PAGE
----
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Glossary of Terms

Abortion

[ah-bor'-shun] - The termination (ending) of a pregnancy before the embryo or fetus is developed enough to survive. An abortion may be spontaneous (miscarriage) or induced (medical or surgical abortion).

Cervix

[ser'-viks]- The cylindrical (tube-like) projection from the uterus into the vagina. Normally tightly closed, the cervix must be dilated gently to permit entrance of a suction curette to perform a surgical abortion.

Conception

[kon-sep'-shun] (fertilization) - The moment when a woman's egg (ovum) and a man's sperm join and begin to divide and grow. If uninterrupted, these cells will grow into an embryo, then a fetus, and after nine months will become a full - term baby.

D&C

(Dilation [di-la'-shun] and Curettage [ku"rê-tahzh']) (Surgical Abortion) - This is the traditional method of ending an unwanted pregnancy legally and safely; also used sometimes to treat other gynecological disorders. The procedure takes only a few minutes. A doctor uses surgical instruments to enlarge (dilate) the cervical opening and inserts a suctioning tube (curette) into the uterus to remove the pregnancy.

Ectopic Pregnancy

[ek-top'-ik] (Tubal Pregnancy, Abdominal Pregnancy) A pregnancy where the fertilized egg attaches outside the uterus, either in the fallopian tubes or somewhere in the abdomen. This type of pregnancy must be terminated chemically or surgically (in a hospital) for the safety of the woman since life-threatening hemorrhage (bleeding) is certain if the pregnancy is allowed to grow.

Embryo

[em'-bre-o]- The term for the unborn child during the first eight weeks or so of pregnancy. After that time, the embryo becomes a fetus.

Gestation

[jes-ta'-shun]- The medical term for pregnancy.

Gynecology

[gi-nê-kol'-o-je] - The branch of medicine devoted to the treatment of women's bodies, especially the reproductive organs. (female organs)

Hematocrit

[he-mat'-o-krit] - A measurement of the percentage of red cells in the blood, which determines the ability of the blood to carry oxygen. A low hematocrit is known as "anemia".

At WAWC, the hematocrit is measured with a drop of blood from a fingertip.

Medical Abortion

At WAWC, we use a combination of medications to accomplish medical abortions. This method requires repeated visits to the clinic. Several days later, after taking Mifeprex tablet at the clinic 24-48 hours later the patient places 4 tablets of Cytotec between their gum and cheek. This second phase may take anywhere from a couple of days to a few weeks. The patient can expect to experience heavy bleeding and cramping during the phase when the uterus empties. In about 1 in 20 cases, the medical abortion is unsuccessful and the patient will need a surgical abortion.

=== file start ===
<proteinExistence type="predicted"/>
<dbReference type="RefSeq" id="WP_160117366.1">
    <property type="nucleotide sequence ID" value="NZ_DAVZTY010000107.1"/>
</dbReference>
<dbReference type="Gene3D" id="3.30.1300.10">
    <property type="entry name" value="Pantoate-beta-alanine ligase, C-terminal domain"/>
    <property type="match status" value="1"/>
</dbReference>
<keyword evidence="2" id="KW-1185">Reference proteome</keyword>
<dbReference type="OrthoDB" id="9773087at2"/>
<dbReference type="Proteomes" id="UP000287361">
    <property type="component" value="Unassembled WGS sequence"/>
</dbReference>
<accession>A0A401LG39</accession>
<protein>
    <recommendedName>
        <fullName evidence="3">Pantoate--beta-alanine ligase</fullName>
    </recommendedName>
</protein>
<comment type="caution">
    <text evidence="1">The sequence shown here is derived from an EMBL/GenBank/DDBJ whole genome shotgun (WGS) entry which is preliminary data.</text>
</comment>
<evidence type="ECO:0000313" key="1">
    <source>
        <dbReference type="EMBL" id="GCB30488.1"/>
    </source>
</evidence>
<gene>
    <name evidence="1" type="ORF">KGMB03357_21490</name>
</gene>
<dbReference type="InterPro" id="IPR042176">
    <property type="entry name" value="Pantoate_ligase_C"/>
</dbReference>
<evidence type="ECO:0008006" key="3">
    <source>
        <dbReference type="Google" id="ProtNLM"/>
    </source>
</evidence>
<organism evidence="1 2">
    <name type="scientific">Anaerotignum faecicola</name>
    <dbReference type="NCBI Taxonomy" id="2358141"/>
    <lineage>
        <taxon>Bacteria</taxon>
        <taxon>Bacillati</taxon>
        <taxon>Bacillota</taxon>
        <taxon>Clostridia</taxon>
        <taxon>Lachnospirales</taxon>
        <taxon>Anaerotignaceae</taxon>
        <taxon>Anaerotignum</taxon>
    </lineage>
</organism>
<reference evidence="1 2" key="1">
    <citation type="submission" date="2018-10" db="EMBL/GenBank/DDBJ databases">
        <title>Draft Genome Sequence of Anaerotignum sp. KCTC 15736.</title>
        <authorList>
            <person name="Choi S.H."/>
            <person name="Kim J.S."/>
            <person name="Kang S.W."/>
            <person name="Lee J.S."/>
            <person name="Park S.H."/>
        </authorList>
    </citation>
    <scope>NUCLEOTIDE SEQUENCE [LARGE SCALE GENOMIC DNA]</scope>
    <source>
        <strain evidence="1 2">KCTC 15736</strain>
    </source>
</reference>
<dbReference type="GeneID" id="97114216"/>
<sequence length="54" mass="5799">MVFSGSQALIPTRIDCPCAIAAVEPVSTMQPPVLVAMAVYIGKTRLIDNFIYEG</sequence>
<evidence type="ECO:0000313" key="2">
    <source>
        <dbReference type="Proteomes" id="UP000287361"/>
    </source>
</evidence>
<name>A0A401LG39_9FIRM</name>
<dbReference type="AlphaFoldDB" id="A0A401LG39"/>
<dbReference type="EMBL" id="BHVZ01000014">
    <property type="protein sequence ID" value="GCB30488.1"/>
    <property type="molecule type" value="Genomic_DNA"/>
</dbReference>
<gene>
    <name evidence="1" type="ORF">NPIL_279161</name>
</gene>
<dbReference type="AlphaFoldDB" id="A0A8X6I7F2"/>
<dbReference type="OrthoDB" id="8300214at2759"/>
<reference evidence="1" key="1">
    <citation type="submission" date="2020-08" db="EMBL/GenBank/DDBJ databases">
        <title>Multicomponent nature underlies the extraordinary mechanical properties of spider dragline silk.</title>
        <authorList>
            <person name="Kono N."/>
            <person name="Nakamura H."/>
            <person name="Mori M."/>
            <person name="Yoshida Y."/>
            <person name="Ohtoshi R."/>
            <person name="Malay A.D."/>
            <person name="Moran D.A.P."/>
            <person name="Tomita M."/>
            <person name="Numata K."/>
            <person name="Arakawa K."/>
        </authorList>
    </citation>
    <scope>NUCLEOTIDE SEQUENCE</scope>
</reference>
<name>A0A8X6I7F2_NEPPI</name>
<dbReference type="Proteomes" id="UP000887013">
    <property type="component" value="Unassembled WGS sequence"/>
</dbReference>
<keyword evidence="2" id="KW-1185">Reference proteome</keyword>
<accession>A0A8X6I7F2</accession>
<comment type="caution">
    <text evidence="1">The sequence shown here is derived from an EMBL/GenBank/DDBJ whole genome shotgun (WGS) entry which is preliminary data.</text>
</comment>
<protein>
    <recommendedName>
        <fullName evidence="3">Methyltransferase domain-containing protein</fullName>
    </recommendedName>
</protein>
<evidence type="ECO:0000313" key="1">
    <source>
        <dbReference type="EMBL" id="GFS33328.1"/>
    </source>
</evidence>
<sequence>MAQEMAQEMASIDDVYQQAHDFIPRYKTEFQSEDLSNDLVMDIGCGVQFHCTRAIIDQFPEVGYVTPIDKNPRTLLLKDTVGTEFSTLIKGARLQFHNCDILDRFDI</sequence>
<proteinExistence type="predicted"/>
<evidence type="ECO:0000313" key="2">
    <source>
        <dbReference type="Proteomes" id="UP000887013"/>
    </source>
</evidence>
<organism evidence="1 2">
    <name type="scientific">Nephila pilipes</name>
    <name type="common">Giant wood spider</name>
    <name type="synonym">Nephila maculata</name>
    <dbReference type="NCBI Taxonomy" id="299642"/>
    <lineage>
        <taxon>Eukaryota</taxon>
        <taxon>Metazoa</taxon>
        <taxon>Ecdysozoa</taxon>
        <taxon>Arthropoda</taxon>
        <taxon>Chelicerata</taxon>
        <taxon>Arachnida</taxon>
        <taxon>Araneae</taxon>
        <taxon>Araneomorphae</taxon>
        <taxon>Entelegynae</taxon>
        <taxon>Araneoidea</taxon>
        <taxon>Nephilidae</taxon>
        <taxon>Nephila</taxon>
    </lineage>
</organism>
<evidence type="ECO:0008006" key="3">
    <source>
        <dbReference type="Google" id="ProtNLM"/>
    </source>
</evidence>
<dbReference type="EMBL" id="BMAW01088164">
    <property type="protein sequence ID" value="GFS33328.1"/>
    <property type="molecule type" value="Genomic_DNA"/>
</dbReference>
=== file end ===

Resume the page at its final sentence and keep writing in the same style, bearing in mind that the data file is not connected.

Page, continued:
Mifepristone (Mifeprex)

[mi-fup'-prist-own] - Clinical testing of mifepristone as a means of inducing medical abortion began in France in 1982. Results from these trials showed that when used as a single agent, mifepristone induced a complete abortion in up to 80% of women up to 70 days’ gestation. By adding small doses of a prostaglandin analogue a few days later to stimulate uterine contractions, investigators discovered that they could induce a complete medical abortion in nearly 100 percent of women.

Misoprostol

(Cytolec) [si-tol'-ek] - A medication that causes the uterus to contract and empty out its contents. This is one of the two drugs used in combination to chemically induce abortion.

Off-label

When medical research discovers a new use for a medication after FDA testing and approval has been completed, doctors may legally prescribe the medication for the new use without waiting years for the FDA to give specific approval. these are called "off-label" uses. Pregnancy - The period during which a woman carries a developing fetus in her uterus; it begins with fertilization.

Rhogam

(Rh Immune Gobulin) [ro'-gam] - A medication given to Rh-negative women during pregnancy to prevent Rh-incompatibility problems in later pregnancy. [see Rh-typing]

Rh-typing

A blood test to determine whether a person has the Rh-factor in her blood. A person's blood is either "Rh-positive" (having the Rh factor) or Rh-negative (without the Rh-factor).

At WAWC, Rh-typing is performed using a drop of blood from a fingertip.

Sac

[sak]- The "bag" of fluid that contains the pregnancy inside the uterus. In early pregnancy that sac is all that can be seen by ultrasound examination.

Second Trimester

[see first trimester]

Sedative

[sed'-ah-tiv]- A medication used to cause a patient to feel relaxed and calm.

Surgical Abortion

Termination of an unwanted pregnancy by a doctor using sterile surgical instruments. Also called dilation and curettage because the doctor dilates the cervix and removes the uterine contents using a curette. Tubal Pregnancy - A pregnancy where the embryo attaches to a fallopian tube instead of the wall of the uterus. This type of pregnancy must always be ended for the safety of the woman, since there is not enough room in the tubes for a fetus to grow. If the fetus grows large enough, the tube will rupture (burst open) and the pregnant woman will die if she cannot get emergency surgery soon enough to stop the hemorrhage (bleeding).

Ultrasound

[ul'-trah-sownd]- A painless method of seeing inside the body with a machine that uses sound waves to create an image on a video screen.

Uterus

[u'-ter-us](womb) - The muscular organ in a woman's pelvis where a pregnancy grows and develops.

Vacuum Aspiration

[vak'-u-um as-pî-ra'-shun]- The method of removing uterine contents with gentle suction by placing a sterile tube called a curette inside the dilated cervix.
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